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Mobiles are jeopardizing AIDS fight in India by decentralizing prostitution

Indian strategists who were fighting AIDS had thought that they had found the way to stop the disease.  By focusing on the high risk population.

An example of the strategies that had been working can be found in Delhi’s red-light district on Garstin Bastion Road near the old Delhi railway station, where brothels have thrived since the 16th century. A walk through dark alleys, past blind beggars and up narrow, steep and deeply worn stone staircases brings customers into brightly lighted rooms teeming with scores of women brushing each other’s hair, trying on new dresses, eating snacks, performing the latest Bollywood dances, tending small children and disappearing into tiny bedrooms with nervous men who come out moments later buttoning their trousers.
A 2009 government survey found 2,000 prostitutes at Garstin Bastion (also known as G. B.) Road who served about 8,000 men a day. The government estimated that if it could deliver as many as 320,000 free condoms each month and train dozens of prostitutes to counsel safe-sex practices to their peers, AIDS infections could be significantly reduced. Instead of broadcasting safe-sex messages across the country — an expensive and inefficient strategy commonly employed in much of the world — it encircled Garstin Bastion with a firebreak of posters with messages like “Don’t take a risk, use a condom” and “When a condom is in, risk is out.”
Surprising many international AIDS experts, these and related tactics worked. Studies showed that condom use among clients of prostitutes soared.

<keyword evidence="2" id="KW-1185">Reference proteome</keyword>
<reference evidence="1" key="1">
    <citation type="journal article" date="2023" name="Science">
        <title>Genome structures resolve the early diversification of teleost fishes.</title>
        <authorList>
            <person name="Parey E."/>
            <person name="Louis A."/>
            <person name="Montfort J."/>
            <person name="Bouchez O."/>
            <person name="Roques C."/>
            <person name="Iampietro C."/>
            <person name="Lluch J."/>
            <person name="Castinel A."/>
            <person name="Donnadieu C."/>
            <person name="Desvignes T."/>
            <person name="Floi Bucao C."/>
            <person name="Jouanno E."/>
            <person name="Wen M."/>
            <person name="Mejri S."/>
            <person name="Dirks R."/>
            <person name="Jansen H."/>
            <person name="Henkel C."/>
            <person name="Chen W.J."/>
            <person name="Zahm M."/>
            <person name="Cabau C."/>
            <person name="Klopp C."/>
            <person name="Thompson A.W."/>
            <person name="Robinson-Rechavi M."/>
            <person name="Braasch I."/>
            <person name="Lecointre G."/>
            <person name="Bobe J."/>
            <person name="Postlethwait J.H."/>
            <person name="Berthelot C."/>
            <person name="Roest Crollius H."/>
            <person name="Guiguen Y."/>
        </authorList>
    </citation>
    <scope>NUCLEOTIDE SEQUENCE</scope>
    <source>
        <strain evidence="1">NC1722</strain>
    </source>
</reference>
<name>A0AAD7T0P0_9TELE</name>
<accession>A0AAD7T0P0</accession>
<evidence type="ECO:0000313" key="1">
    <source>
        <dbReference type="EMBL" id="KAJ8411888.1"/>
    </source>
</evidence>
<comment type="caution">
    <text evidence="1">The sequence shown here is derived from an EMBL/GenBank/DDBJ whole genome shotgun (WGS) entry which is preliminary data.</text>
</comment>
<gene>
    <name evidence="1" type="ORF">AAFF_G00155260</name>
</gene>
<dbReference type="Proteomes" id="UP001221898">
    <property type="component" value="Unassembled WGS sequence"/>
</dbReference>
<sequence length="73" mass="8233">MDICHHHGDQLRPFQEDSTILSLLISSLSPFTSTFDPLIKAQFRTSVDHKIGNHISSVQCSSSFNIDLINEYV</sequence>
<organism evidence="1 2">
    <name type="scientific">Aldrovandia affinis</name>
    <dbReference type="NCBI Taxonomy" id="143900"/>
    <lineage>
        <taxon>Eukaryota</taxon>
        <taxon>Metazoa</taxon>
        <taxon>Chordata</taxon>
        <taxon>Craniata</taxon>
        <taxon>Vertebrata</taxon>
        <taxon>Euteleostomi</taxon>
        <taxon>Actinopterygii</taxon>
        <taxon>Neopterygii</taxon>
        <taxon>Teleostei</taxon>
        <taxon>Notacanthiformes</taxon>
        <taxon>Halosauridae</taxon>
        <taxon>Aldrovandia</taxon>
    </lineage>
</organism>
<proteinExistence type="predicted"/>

But then came a revolution in the sex work field in India.  The cell phones.
[pull_quote align=’right’] Did you know that G.B. Road in Delhi is really Garstin Bastion Road? [/pull_quote] There is a shift in prostitution in India in that the distribution of sex workers has become decentralized.  Earlier, the prostitution happened in one area.  So, it was easy to contain the HIV spread.  Now, the sex workers – more and more middle class entering the field – have started fixing the clients via mobiles.  And, in exchange for the institutional safety and support that brothels provided, today’s sex workers are instead going for more cash and “individualized rules”.

In interviews, prostitutes said they had surrendered some control in the bedroom in exchange for far more control over their incomes.
“Now, I get the full cash in my hand before we start,” said Neelan, a prostitute with four children whose side business in sex work is unknown to her husband and neighbors. (Neelan is a professional name, not her real one.)
“Earlier, if the customer got scared and didn’t go all the way, the madam might not charge the full amount,” she explained. “But if they back out now, I say that I have removed all my clothes and am going to keep the money.”

This is bad news for the NGOs and Government that are fighting AIDS, something that they have done an exceptional job in containing when Africa has exploded due to lack of focused work.

The agencies are very perplexed as to how to deal with the new situation.